Moses And Pharaoh: Exodus 5.1-23
Moses and Aaron came to Pharaoh and requested that the people of Israel be freed. This request was not met with kindness. Instead of relenting and following Moses’ request, he turned on the Israelites and demanded that they do the same amount of work as usual, but without the same amount of resources. When the leaders of the brick makers union came to Pharaoh to complain about their unusual treatment, they were met with accusations of being lazy. The full realization, of how much in trouble they really were, came at this point.
On their way out of the presence of Pharaoh, they met Moses and Aaron and cursed them for their efforts. At this point Moses returned to God and complained because things were not going as smoothly as he thought they should. Moses even accused God of not taking care of business—…you have not rescued your people at all (Ex. 5.23b).
Several things are interesting at this point in the story: First, We often ask God for deliverance from something which is hindering us in our lives. He sends us someone to help in the process. Things often get worse before they get better and we turn on the person whom God has sent and abuse him.
Second, We often have it planned out how God is going to carry out deliverance of this need in our lives. We usually have unrealistic expectations. When God begins to deal with us in a way other than what we perceive is the right way, we get upset and abusive with people around us and even with God. Things often get worse before they get better…
Third, Sometimes we are the ones sent by God to help in the process of deliverance (not meant as demonic) in a person’s life and, while doing our best, it does not appear good enough to the person—he or she turns and abuses us for trying to help. We often have unrealistic expectations. Remember, Moses had just left the presence of God, had been on holy ground, and had been called. Don’t you think he expected it to be a little easier than he was finding it to be? Scripture gives us a clear understanding of this.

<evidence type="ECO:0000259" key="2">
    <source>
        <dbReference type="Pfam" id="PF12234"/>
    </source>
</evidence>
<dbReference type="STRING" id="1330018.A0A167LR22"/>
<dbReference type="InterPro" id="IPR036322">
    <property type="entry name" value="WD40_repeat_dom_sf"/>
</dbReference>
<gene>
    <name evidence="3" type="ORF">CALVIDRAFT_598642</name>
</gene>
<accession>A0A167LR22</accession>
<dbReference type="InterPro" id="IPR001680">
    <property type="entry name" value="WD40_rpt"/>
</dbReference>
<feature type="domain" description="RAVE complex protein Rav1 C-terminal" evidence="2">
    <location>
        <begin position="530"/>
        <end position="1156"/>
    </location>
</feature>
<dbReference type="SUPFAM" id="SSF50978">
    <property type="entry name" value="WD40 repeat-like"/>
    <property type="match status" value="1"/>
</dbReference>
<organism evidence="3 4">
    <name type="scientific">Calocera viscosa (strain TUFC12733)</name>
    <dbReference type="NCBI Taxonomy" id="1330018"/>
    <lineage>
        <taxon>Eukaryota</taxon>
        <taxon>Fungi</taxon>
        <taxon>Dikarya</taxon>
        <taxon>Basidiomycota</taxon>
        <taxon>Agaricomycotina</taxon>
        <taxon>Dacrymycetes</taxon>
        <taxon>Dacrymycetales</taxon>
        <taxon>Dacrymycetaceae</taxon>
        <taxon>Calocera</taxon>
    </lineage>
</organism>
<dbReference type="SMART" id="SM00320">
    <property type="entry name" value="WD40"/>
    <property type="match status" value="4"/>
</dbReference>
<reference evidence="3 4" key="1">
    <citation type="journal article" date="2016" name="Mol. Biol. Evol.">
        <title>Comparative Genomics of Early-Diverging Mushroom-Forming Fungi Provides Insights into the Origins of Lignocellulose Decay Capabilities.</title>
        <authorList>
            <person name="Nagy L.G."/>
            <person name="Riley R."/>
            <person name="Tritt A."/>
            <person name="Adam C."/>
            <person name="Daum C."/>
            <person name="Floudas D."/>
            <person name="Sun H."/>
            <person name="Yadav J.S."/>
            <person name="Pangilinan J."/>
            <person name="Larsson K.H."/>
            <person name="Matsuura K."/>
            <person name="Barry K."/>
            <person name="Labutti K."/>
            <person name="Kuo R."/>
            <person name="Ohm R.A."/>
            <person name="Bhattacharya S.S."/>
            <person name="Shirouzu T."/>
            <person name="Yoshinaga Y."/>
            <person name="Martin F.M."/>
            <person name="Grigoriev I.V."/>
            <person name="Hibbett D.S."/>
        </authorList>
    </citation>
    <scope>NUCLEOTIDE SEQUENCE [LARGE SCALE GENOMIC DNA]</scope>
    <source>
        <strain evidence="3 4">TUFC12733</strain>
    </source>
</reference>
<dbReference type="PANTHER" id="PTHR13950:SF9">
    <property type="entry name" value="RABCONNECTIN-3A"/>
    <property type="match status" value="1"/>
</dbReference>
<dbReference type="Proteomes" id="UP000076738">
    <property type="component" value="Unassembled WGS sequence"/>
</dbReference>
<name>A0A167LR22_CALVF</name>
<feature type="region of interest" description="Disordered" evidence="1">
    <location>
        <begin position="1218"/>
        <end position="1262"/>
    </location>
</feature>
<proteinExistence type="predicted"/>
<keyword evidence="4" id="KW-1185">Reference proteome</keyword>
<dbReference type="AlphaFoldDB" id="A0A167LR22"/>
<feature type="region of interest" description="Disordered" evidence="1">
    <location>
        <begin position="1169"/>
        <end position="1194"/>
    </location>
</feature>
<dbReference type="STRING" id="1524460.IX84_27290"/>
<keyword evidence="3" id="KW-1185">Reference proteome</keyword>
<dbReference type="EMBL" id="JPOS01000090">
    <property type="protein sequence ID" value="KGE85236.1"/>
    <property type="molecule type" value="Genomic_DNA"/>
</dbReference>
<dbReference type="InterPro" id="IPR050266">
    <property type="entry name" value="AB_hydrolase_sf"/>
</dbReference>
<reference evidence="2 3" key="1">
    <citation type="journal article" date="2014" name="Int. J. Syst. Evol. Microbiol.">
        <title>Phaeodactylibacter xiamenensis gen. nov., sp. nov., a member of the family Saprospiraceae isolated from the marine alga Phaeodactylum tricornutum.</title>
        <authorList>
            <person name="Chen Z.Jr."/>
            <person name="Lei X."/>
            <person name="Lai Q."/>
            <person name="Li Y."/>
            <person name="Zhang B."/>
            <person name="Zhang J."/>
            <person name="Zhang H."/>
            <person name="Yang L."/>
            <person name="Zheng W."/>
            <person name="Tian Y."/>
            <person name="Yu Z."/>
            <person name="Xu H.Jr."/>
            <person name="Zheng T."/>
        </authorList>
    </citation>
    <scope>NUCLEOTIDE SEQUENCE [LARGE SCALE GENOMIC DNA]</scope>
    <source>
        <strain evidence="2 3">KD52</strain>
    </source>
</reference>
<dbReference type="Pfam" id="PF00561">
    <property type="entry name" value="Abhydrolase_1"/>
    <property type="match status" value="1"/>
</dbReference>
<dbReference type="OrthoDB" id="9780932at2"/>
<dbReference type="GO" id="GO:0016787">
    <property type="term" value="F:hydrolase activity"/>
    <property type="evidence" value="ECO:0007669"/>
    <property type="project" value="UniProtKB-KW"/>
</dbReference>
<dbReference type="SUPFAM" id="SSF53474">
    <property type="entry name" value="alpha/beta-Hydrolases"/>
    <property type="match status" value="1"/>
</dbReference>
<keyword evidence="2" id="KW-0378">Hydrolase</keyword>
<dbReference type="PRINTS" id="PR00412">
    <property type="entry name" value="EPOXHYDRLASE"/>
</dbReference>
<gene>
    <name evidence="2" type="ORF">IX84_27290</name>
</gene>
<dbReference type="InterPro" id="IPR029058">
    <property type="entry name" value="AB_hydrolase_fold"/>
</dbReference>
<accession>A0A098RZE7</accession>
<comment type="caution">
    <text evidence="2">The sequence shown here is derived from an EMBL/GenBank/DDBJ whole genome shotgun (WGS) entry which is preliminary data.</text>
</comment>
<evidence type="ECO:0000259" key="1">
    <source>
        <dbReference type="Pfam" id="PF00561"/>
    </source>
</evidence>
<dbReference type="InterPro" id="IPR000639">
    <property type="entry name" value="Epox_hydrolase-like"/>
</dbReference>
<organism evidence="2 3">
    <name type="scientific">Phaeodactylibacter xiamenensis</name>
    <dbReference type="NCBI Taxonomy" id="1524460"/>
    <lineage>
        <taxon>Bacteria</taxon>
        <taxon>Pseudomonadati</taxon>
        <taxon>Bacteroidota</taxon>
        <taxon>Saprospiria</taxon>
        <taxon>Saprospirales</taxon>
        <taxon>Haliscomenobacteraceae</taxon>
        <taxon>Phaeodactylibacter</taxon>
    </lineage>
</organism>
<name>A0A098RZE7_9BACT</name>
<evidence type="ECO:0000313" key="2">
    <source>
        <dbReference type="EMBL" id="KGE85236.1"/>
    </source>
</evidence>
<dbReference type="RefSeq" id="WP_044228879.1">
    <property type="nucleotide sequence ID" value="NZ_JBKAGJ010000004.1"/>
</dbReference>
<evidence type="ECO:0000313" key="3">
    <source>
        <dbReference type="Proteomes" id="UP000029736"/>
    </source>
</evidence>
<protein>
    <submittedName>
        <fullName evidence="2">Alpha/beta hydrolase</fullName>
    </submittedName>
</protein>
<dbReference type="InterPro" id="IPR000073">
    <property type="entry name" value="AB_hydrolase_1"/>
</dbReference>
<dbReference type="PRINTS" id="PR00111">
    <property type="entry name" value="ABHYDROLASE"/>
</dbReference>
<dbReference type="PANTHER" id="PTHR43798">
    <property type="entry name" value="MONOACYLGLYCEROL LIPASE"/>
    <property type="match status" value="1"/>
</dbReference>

Moses and Aaron brought together all the elders of the Israelites, and Aaron told them everything the Lord had said to Moses. He also performed the signs before the people, and they believed. And when they heard that the Lord was concerned about them and had seen their misery, they bowed down and worshiped (Ex. 4.29-31).
Note the following: the children of Israel were fully informed. They saw the power of God. They believed. They worshiped. Even with all of this information, they still expected something which did not happen and when it did not happen the way they expected, they became upset and Moses even got upset with God.
What we thought had been settled between God and Moses, i.e., Moses’ belief in his own inability to speak, now becomes an issue again. For the complaint, God has the same solution he had previously: Aaron will speak for you to Pharaoh (Ex. 7.1-5). The next part of the story suggests that anything that humankind can do, God can do better. Egypt was a land where magic flourished. It was believed that magic manipulated the gods or spirits to make them perform what one wished.
There is no indication how Jannes and Jambres (2 Tim. 3.8) performed the same signs which Moses performed. The how is immaterial. God challenged them on their own grounds and defeated them. Today we call this a power encounter, which does not always convince a person who just simply doesn’t want to be convinced. When this did not convince Pharaoh, God began to move in a different fashion to remove his children from bondage.
The Contest With Pharaoh: Exodus 6.1-12.20
At the beginning of chapter 6, God confirmed his intentions to Moses. First, God told Moses that Pharaoh would let his people go— …Because of my mighty hand he will let them go; because of my mighty hand he will drive them out of his country (Ex. 6.1). Second, God reminded Moses of who he is and what he had bonded himself to with the Israelites (Ex. 6.2-5). Third, God told Moses what to tell the Israelites (Ex. 6.6-8). Moses obeyed and went to the children of Israel and told them what God had said. Israel was not in any mood to hear this deliverance talk. It had already cost them too much. Scripture says that they did not listen to him because of their discouragement and cruel bondage (Ex. 6.9).
Then, God told Moses to go back to Pharaoh and tell him to let the people go out of his country. Moses surely was not in any mood to hear this command. He replied: “If the Israelites will not listen to me, why would Pharaoh listen to me, since I speak with faltering lips” (Ex. 6.12). This does not make God angry with Moses. God kept the pressure on Moses to do what he had been charged to do and Moses kept complaining that he couldn’t do it (Ex. 6.26-30). Israel was not in any mood to hear this deliverance talk.